Jean Mizutani and Chris Treiber, Associate Executive Director for Children's Services at the Inter Agency Council of Developmental Disabilities (IAC), discuss the changing role of private schools that serve three and four year olds with the most significant disabilities, and how the expansion of public preschool in NYC affects them.
One of the hardest things parents of children with disabilities face is creating a vision for how our kids' lives will look once they become adults. How much independence and autonomy is wise? What does it look like and what are the risks? Hear one father's story.
Ketrina Hazell is 23 years old. At 9 months old, she was diagnosed with Cerebral Palsy. She describes her experience in the health and education system as hopeless because she felt everyone in those systems expressed very low expectations and outcomes for her. Despite the feeling of hopelessness, she persisted. She is a college student and an advocate for herself and other students with disabilities. She graduated from Partners in Policy making in 2014 and has served on the Youth Advisory Panel for Special Education and the Access A Ride Paratransit Committee. She is the founder and president of her own advocacy group called Voices of Power. She is an educator, volunteer, mentor, friend, aunt, and sibling. Currently, Ketrina serves as Ms Wheelchair NY 2018 with the platform of bringing self advocacy into schools and building an inclusive environment within schools and local communities for all students.
Cara McCarty, Director of Curatorial at Cooper Hewitt, Smithsonian Design Museum, speaks with INCLUDEnyc Senior Family Educator Ruth DiRoma about the history of the museum, accessible design, and their favorite pieces from the latest exhibitions.
McCarty oversees the museum’s curatorial vision and leads exhibition planning. She played a lead role in the 2014 renovation and transformation of Cooper Hewitt into a 21st-century museum, from the overall master plan to the creation of new gallery spaces and participatory visitor experiences. Previously she was curator and head of the department of decorative arts and design at the Saint Louis Art Museum, where she established the museum’s 20th-and 21st-century design collection, and was instrumental in the museum's expansion. Prior to that, McCarty held curatorial positions in the department of architecture and design at The Museum of Modern Art. Her numerous exhibitions and accompanying publications include Access+Ability; Tools: Extending Our Reach, National Design Triennial: Why Design Now?, Structure and Surface: Contemporary Japanese Textiles, Masks: Faces of Culture, and Information Art: Diagramming Microchips. She received a bachelor's degree in Architectural History and East Asian Art from Stanford University and was a Loeb Fellow at Harvard's Graduate School of Design.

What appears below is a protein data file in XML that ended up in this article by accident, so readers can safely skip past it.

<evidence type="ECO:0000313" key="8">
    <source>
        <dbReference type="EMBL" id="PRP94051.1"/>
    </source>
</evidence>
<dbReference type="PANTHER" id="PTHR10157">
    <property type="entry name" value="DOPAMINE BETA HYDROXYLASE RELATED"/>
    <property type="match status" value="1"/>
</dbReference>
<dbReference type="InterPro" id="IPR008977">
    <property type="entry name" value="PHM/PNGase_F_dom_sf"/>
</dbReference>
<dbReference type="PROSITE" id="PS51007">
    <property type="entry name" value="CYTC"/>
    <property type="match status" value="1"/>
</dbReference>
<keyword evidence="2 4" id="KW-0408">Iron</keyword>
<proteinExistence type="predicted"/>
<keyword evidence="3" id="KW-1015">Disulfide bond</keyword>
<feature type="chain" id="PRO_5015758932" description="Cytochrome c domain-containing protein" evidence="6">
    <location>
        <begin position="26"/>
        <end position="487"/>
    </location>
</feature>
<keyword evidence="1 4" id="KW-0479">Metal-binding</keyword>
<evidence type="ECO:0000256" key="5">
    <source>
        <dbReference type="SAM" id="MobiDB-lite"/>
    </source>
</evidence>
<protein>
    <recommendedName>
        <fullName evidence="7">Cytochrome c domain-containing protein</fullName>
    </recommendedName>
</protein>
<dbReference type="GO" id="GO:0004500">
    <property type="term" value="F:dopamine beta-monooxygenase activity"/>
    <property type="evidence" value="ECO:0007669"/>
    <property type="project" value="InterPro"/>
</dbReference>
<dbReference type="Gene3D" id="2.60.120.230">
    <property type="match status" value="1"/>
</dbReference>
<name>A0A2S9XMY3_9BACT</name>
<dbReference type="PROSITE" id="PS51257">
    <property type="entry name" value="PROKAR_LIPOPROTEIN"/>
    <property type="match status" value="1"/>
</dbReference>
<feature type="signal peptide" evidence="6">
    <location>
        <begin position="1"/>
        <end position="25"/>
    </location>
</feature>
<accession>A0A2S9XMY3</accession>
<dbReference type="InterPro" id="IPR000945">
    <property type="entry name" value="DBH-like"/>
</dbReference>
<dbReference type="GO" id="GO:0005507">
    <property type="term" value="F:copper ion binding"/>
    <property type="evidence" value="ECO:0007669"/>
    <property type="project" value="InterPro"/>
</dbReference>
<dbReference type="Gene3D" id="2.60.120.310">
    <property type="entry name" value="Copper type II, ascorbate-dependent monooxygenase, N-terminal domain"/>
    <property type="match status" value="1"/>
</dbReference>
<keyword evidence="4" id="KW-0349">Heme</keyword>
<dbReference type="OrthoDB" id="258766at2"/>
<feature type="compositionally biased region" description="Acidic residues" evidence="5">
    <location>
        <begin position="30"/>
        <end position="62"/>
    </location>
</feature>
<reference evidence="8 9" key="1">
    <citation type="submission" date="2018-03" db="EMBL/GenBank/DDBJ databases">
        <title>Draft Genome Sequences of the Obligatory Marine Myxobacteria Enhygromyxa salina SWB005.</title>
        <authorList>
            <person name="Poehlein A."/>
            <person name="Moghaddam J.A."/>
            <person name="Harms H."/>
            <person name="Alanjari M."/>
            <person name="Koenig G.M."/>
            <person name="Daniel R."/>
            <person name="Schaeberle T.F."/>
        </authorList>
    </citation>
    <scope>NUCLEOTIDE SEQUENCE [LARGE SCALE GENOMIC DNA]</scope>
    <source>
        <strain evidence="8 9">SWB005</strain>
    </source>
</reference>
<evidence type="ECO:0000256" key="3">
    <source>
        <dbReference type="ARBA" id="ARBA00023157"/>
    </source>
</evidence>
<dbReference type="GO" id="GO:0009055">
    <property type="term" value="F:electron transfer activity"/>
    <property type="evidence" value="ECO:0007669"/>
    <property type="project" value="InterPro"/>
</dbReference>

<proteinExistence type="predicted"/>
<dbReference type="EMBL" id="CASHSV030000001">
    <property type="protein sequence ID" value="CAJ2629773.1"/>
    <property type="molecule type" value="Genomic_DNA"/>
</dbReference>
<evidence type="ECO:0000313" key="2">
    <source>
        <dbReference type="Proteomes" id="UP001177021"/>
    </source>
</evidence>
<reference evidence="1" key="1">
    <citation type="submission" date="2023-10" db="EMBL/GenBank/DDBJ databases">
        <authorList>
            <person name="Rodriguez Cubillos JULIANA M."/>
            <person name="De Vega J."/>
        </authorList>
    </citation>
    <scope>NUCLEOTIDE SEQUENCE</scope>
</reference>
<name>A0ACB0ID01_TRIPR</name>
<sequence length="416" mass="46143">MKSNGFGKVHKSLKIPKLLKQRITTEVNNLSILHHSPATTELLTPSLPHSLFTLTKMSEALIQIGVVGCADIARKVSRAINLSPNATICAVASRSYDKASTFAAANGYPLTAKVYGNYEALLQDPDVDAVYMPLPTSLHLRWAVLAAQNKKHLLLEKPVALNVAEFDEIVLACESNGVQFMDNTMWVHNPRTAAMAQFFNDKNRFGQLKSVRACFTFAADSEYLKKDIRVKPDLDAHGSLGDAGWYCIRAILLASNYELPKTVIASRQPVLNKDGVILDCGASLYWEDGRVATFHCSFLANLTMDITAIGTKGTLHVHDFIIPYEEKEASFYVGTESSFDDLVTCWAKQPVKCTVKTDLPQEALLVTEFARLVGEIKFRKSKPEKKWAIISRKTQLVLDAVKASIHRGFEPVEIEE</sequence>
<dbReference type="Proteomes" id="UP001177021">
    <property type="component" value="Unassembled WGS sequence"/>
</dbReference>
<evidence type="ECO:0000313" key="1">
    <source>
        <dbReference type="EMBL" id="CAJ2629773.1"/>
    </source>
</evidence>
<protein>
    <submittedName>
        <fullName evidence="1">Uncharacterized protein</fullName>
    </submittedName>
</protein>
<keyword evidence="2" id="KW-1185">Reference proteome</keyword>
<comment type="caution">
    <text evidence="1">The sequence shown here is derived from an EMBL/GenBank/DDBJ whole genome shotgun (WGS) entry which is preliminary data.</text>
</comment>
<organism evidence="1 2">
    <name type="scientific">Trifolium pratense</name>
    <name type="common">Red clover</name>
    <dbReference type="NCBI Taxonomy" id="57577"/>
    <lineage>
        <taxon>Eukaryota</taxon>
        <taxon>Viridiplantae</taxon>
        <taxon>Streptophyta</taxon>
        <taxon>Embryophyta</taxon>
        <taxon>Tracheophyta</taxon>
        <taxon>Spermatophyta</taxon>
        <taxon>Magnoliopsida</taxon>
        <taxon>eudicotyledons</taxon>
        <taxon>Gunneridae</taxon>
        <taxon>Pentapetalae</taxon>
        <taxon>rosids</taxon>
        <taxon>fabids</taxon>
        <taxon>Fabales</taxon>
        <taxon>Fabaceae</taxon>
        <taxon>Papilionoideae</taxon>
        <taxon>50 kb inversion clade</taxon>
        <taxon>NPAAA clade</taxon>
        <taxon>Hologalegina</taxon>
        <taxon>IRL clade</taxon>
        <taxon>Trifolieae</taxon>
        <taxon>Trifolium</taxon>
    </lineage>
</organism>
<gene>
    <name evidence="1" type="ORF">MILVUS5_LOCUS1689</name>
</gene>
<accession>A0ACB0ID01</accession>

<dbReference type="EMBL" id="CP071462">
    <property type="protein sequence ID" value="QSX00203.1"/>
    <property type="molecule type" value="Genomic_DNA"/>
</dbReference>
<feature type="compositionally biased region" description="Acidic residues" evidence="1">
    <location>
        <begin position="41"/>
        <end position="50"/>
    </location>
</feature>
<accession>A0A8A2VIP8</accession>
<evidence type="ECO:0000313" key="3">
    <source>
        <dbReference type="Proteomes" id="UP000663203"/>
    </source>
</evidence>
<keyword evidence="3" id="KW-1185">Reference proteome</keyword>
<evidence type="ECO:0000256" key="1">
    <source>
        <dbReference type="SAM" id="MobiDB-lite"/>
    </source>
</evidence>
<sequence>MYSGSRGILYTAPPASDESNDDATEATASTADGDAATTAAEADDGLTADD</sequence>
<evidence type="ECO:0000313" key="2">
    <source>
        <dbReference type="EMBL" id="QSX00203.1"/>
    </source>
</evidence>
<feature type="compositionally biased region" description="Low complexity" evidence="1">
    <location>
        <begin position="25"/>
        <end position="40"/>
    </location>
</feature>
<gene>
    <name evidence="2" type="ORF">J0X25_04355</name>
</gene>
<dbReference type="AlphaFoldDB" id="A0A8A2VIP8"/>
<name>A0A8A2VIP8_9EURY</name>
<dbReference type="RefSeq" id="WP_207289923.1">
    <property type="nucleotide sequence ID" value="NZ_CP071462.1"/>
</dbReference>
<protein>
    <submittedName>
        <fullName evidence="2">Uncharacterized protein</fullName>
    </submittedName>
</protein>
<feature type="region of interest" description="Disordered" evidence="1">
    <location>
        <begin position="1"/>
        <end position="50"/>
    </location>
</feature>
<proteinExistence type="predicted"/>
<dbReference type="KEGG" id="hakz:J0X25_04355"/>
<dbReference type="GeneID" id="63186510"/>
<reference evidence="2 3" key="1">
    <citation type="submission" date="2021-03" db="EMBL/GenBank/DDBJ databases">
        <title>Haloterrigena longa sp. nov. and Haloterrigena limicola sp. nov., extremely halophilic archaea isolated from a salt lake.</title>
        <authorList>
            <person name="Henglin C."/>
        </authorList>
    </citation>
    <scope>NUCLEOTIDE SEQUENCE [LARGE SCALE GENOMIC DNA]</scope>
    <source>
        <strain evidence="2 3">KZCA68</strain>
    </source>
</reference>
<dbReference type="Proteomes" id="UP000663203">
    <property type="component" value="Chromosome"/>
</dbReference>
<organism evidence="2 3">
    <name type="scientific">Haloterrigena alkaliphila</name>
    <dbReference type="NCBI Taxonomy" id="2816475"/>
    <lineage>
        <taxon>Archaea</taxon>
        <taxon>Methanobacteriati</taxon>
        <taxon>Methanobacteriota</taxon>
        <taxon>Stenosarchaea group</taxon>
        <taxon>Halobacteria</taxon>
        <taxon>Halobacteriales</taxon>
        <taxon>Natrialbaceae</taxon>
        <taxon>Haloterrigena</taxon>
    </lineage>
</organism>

Kelly Anderson's documentaries include My Brooklyn, about the redevelopment Downtown Brooklyn, and Every Mother’s Son, about mothers who lost sons to police violence. She is currently the Chair of the Department of Film and Media Studies at Hunter College. Kelly discusses UNSTUCK: An OCD Kids Movie, which she made with a fellow parent of a child with Obsessive Compulsive Disorder, Chris Baier. This documentary presents the experiences of youth with OCD and the skills and supports they develop. She explores the topics surrounding it--from the specific nature of OCD in youth, to parenting a child with this unique disability--and sheds inspiring light on the advocacy and support that both parents and youth alike have built through their experiences with OCD. For more on the film and great OCD resources, visit ocdkidsmovie.com.
The skills learned in travel training by students with disabilities were put to the ultimate test on 9/11/2001. Hear Peggy Groce, creator and former director of the NYCDOE Travel Training program recount their extraordinary experience.
Learn how to prepare, how to fly, and how and where to stay to make your Disney vacation with your child with a disability the best it can be. In addition to being a travel guru, Millie is INCLUDEnyc's Intake Coordinator, she is a Certified Lactation Consultant, Postpartum Doula, former AmeriCorps Volunteer, and has a BA in Anthropology from John Jay College of Criminal Justice.
INCLUDEnyc's Senior Family Educator Ruth DiRoma has been fighting for a more accessible NYC for people with disabilities since her mother was diagnosed with Parkinson's in the 1960s. Ever since, she has fought to bring both fundamental and life-enriching access to transportation, art, and education to the disability community and the community as a whole.